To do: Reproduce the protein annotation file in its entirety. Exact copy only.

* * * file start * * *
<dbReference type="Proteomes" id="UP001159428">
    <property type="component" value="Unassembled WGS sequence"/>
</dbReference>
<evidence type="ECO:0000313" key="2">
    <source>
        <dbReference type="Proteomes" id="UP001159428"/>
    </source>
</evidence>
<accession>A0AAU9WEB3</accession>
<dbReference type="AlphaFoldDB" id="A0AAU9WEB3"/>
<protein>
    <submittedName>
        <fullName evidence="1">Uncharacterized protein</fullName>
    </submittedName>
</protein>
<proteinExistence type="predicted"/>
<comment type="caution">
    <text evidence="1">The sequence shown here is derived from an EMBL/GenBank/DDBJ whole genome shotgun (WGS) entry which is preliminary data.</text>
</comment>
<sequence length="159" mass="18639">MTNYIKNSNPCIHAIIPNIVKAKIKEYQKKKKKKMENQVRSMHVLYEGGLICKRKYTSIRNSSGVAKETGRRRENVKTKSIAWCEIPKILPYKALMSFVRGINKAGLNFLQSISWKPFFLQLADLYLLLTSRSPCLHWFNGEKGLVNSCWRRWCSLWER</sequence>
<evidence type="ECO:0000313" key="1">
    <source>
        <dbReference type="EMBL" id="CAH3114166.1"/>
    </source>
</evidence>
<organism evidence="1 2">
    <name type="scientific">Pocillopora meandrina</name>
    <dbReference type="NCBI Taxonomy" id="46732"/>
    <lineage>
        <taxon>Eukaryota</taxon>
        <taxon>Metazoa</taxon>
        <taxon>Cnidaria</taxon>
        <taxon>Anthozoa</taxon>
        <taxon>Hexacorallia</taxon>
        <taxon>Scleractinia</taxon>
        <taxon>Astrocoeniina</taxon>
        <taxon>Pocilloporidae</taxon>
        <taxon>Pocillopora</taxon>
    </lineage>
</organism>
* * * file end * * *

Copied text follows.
<dbReference type="Proteomes" id="UP001159428">
    <property type="component" value="Unassembled WGS sequence"/>
</dbReference>
<evidence type="ECO:0000313" key="2">
    <source>
        <dbReference type="Proteomes" id="UP001159428"/>
    </source>
</evidence>
<accession>A0AAU9WEB3</accession>
<dbReference type="AlphaFoldDB" id="A0AAU9WEB3"/>
<protein>
    <submittedName>
        <fullName evidence="1">Uncharacterized protein</fullName>
    </submittedName>
</protein>
<proteinExistence type="predicted"/>
<comment type="caution">
    <text evidence="1">The sequence shown here is derived from an EMBL/GenBank/DDBJ whole genome shotgun (WGS) entry which is preliminary data.</text>
</comment>
<sequence length="159" mass="18639">MTNYIKNSNPCIHAIIPNIVKAKIKEYQKKKKKKMENQVRSMHVLYEGGLICKRKYTSIRNSSGVAKETGRRRENVKTKSIAWCEIPKILPYKALMSFVRGINKAGLNFLQSISWKPFFLQLADLYLLLTSRSPCLHWFNGEKGLVNSCWRRWCSLWER</sequence>
<evidence type="ECO:0000313" key="1">
    <source>
        <dbReference type="EMBL" id="CAH3114166.1"/>
    </source>
</evidence>
<organism evidence="1 2">
    <name type="scientific">Pocillopora meandrina</name>
    <dbReference type="NCBI Taxonomy" id="46732"/>
    <lineage>
        <taxon>Eukaryota</taxon>
        <taxon>Metazoa</taxon>
        <taxon>Cnidaria</taxon>
        <taxon>Anthozoa</taxon>
        <taxon>Hexacorallia</taxon>
        <taxon>Scleractinia</taxon>
        <taxon>Astrocoeniina</taxon>
        <taxon>Pocilloporidae</taxon>
        <taxon>Pocillopora</taxon>
    </lineage>
</organism>